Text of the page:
Title: Nuclear War 50th Anniversary Edition
Developer: Douglas Malewicki
Publisher:Flying Buffalo Games
Genre: Nuclear Armageddon
Platform: Sturdy and resistant to flipping by angry players
Rating: 12 and up
Release Date: Out Now
From the End of World War 2 to the fall of the Berlin Wall the population of the United States lived under the very real threat of nuclear annihilation. Popular fiction was driven by this threat. School children participated in regular exercises designed to make the location and identification of bodies easier.
If you look back in history you can see numerous close calls where it was only the humanity, intelligence, and courage of lone individuals that saved us from mutually assured destruction.
What makes it even more frightening was not the close calls, but that our leadership was not the people pulling us back from the brink of Armageddon.
In 1965 Aerospace Engineer Doug Malewicki created Nuclear War. A fast paced card game designed to be a satirical look at the policy of destroying everything before the other side can get it that occasionally hits a little to close to home.
Flying Buffalo Games has issued the 50th Anniversary Edition in a snazzy glow-in-the-dark box.
I started playing the original plus expansions in 1990, just after the Berlin Wall came down and we all breathed a little easier knowing that the Doomsday Clock gained four minutes.
The 50th Anniversary Edition forgoes the expansions, adds a few cards not in the original, and quickens play by the elimination of Spies, but is otherwise the same.
It’s well produced, with everything having a high gloss finish on sturdy paper board. It feels much more solid and looks like it will last longer under repeated play than previous editions.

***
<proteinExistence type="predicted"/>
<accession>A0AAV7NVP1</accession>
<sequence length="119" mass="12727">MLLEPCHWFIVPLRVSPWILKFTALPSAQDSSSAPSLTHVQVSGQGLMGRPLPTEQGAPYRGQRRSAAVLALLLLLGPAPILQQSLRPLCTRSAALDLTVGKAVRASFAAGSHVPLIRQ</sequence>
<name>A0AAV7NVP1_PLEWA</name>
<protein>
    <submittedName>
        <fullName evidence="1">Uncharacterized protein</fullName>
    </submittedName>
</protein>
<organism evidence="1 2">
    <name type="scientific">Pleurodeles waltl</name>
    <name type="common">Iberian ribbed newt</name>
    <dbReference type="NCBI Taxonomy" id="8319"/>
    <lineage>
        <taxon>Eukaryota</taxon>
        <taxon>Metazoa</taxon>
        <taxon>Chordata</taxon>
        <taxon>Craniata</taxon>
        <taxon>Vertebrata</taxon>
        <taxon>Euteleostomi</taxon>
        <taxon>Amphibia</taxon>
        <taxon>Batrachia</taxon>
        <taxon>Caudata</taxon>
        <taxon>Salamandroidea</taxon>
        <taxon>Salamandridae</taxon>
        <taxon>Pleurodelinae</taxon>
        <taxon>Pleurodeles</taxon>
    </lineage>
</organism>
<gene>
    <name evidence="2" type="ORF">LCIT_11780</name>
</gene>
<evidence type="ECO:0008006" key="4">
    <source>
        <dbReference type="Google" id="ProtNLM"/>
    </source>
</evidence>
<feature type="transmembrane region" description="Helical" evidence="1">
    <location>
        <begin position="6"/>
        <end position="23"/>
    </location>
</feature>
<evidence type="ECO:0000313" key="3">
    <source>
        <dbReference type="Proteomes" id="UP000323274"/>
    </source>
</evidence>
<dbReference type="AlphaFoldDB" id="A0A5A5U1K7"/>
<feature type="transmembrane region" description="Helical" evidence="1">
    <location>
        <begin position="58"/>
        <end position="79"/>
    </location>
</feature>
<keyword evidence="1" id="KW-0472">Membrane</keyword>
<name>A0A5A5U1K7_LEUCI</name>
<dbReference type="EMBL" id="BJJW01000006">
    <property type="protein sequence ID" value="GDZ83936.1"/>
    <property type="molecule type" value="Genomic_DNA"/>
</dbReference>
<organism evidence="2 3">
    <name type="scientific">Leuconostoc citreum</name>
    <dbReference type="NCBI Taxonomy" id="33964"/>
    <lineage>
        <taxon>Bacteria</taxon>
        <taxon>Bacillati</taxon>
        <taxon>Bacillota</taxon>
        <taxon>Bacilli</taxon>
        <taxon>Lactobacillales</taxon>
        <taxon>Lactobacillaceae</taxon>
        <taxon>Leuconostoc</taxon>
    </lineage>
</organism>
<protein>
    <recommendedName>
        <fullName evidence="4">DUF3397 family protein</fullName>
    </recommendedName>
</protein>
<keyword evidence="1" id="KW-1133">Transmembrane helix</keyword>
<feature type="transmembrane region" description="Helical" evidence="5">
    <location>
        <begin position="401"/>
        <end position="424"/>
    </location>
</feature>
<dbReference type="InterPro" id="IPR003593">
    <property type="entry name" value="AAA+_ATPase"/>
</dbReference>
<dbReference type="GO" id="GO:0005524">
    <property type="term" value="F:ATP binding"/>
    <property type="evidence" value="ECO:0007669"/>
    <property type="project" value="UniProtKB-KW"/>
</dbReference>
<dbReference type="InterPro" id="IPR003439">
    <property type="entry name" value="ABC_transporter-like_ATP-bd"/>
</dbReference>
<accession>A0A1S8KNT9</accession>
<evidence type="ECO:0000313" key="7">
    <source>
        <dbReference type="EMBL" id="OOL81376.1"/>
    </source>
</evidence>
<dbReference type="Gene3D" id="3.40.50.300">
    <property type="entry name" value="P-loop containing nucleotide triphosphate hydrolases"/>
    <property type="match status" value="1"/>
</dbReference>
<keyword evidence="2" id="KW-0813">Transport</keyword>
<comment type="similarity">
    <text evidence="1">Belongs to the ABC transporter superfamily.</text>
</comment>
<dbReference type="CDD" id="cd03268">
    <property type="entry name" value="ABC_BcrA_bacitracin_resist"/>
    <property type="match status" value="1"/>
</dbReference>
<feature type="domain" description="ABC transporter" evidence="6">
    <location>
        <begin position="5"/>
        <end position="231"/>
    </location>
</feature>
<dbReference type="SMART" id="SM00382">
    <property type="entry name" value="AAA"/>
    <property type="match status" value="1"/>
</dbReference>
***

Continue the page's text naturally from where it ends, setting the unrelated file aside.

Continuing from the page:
Each player represents a country and plays out their hands of cards planning two turns ahead and hoping to out maneuver the other players.
The game opens with Propaganda Cards (allowing you to steal population from your opponents), Missile test fires (delivery systems without warheads), and test detonations (warheads without delivery systems).
That lasts until one of the players says fuck it and drops the bomb. Then it is an all out race to destroy the enemy before they destroy you. Once and enemy is eliminated they get a final retaliation where they send their entire stockpile out, hoping to deny everyone victory as they meat their demise in a blast of gamma radiation.
As fun as Nuclear War is and has been, this is a $20 game in a $40 box. The MSRP is too high, even with the increased quality of the cards and parts. This is especially true because the all important spinner (used each time a bomb is dropped) is a cheap McDonald’s quality toy that is both ill fitting and a pain to use. They should have included the dice that came with the expansions either instead of or with the spinner. That would have made the price on this a little easier to swallow. Settlers of Catan and Ticket To Ride both clock in at the same price as NucWar and when it comes to physical value, there is no competition.
But NucWar plays faster (about a half hour for a 4 player game), can take 8 players, and easily fits in a messenger bag or laptop case with room to spare for your tablet. It’s not a bad choice for a beer and pretzels game night or a quick, casual game to break up the seriousness of a regular table top session.